In response to Arab League efforts to reactivate and expand the economic boycott of Israel, the Bush Administration has taken steps to prevent American companies and individuals from participating in the embargo.
At an October 29, 2002, meeting, of the Arab League’s Israel Boycott Office, 18 Arab states, including state sponsors of terrorism Iraq, Syria and Libya, pledged to “reactivate the Arab boycott of Israel and combat the importation of Israeli products to Arab countries.” The aim of such a move would be to further cripple an Israeli economy already ailing from more than two years of Palestinian terrorism.
Participants at the Arab League meeting also compiled a secret list of 15 companies that they would blackball for having business ties to Israelis. Four Arab League nations skipped the meeting, including Egypt and Jordan, two countries that have signed peace treaties with Israel, as well as Mauritania, which maintains diplomatic relations with Israel, and Somalia.
In response to the Arab League’s boycott, Undersecretary of Commerce Bureau of Industry and Security Kenneth I. Juster released a statement one week later warning Americans not to cooperate with the boycott. “[The] U.S. Government is strongly opposed to restrictive trade practices or boycotts targeted at Israel,” Juster said, adding that the government would “use all of its resources to vigorously enforce U.S. anti-boycott regulations.” Juster also noted that such government policy could have implications regarding the effort by anti-Israel activists to pressure universities to divest from Israel. “It has been our concern to ensure that in no way is such activity occurring in response to efforts by various foreign governments to boycott Israel,” he said.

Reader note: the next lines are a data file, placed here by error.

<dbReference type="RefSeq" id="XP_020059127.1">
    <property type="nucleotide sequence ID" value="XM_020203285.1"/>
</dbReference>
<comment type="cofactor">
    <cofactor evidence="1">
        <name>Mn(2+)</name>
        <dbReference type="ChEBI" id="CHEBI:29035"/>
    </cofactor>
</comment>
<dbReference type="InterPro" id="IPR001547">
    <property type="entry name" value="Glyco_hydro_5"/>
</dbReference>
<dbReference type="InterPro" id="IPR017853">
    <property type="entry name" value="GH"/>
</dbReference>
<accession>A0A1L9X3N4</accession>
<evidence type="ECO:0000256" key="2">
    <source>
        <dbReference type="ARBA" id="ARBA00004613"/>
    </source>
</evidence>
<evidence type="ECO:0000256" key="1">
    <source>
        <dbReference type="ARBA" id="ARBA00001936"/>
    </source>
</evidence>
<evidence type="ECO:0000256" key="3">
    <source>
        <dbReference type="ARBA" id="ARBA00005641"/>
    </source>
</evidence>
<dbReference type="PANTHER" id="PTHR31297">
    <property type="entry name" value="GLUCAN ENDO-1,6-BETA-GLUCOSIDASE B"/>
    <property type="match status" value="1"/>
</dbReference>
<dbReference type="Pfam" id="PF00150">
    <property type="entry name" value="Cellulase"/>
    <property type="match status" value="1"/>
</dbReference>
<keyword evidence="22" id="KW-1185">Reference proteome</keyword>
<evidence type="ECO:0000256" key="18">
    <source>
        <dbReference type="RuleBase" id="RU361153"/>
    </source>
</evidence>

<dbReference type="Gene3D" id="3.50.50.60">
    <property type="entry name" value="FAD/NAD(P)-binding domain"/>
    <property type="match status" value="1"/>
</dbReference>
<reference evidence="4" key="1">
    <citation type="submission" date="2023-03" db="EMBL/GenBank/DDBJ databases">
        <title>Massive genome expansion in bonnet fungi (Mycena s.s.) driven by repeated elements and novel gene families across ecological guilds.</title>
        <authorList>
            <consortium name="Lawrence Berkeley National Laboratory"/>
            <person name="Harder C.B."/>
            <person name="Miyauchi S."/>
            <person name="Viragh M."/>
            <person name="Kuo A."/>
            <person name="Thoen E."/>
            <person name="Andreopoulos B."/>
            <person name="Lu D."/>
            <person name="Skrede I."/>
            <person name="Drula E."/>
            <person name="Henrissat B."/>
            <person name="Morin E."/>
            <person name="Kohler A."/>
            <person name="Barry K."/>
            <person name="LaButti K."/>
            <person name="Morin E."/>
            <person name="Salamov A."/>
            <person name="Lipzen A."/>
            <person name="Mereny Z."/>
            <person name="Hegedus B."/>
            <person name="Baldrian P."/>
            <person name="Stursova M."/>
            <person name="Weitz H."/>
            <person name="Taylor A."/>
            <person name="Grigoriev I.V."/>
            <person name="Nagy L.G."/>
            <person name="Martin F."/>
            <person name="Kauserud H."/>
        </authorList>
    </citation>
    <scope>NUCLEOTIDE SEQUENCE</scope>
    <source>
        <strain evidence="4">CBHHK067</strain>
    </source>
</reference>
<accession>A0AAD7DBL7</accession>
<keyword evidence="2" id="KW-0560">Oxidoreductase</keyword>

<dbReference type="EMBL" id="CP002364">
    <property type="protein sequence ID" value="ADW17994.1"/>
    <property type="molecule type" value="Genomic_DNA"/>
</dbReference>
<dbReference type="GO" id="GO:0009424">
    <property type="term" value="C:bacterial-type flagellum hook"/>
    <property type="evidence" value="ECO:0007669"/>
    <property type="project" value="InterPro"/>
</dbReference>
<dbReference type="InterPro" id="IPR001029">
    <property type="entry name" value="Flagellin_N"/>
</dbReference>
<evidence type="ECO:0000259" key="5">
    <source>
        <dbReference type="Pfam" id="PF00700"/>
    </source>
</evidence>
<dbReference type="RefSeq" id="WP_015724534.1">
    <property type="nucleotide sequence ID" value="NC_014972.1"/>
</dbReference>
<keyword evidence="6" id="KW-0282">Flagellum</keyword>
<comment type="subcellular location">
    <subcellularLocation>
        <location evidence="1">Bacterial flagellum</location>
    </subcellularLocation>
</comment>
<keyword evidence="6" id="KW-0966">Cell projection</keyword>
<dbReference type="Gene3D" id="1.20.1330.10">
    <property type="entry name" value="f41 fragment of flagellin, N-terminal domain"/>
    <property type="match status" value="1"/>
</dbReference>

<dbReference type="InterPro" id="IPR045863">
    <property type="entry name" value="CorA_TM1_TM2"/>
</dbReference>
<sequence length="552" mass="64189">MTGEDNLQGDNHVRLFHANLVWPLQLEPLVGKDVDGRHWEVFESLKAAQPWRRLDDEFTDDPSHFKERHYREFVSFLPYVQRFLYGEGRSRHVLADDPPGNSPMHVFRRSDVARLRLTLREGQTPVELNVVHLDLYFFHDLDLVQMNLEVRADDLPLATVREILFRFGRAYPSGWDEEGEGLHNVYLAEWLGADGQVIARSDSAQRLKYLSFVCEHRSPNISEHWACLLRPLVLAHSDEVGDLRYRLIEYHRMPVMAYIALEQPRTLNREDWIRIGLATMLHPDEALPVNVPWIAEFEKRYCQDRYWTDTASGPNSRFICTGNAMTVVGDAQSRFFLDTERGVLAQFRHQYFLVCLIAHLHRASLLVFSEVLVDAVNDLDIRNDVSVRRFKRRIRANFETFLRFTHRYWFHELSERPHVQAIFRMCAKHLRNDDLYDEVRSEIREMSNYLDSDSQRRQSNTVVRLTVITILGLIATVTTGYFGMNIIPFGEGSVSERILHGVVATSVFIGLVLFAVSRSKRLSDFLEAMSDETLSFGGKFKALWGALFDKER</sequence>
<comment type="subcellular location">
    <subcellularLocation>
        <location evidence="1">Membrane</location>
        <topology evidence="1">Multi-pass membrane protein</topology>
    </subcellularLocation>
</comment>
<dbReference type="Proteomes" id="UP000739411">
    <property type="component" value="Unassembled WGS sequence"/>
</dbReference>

Under U.S. law, any American company or individual who boycotts Israel in coordination with the Arab League is subject to criminal prosecution. Penalties for American companies or persons who follow the Arab League’s lead include fines of up to $50,000, or five times the value of the exports involved and 10 years imprisonment for each violation. While these provisions recently expired along with the Export Administration Act, President Bush has signed an executive under which these rules are enforced, and the administration is reportedly pursuing stiffer penalties for violators in a future version of the bill.
The Arab League has a long history of blacklisting both Israeli and third-country corporations that have contacts with Israelis. Since 1951, more than 8,500 companies and persons have been targeted because they refused to participate in a campaign to isolate Israel economically. Just one week after the Arab League’s statement, it placed at least two ships on its boycott list for contacts with Israel.
Sources: Near East Report (December 16, 2002)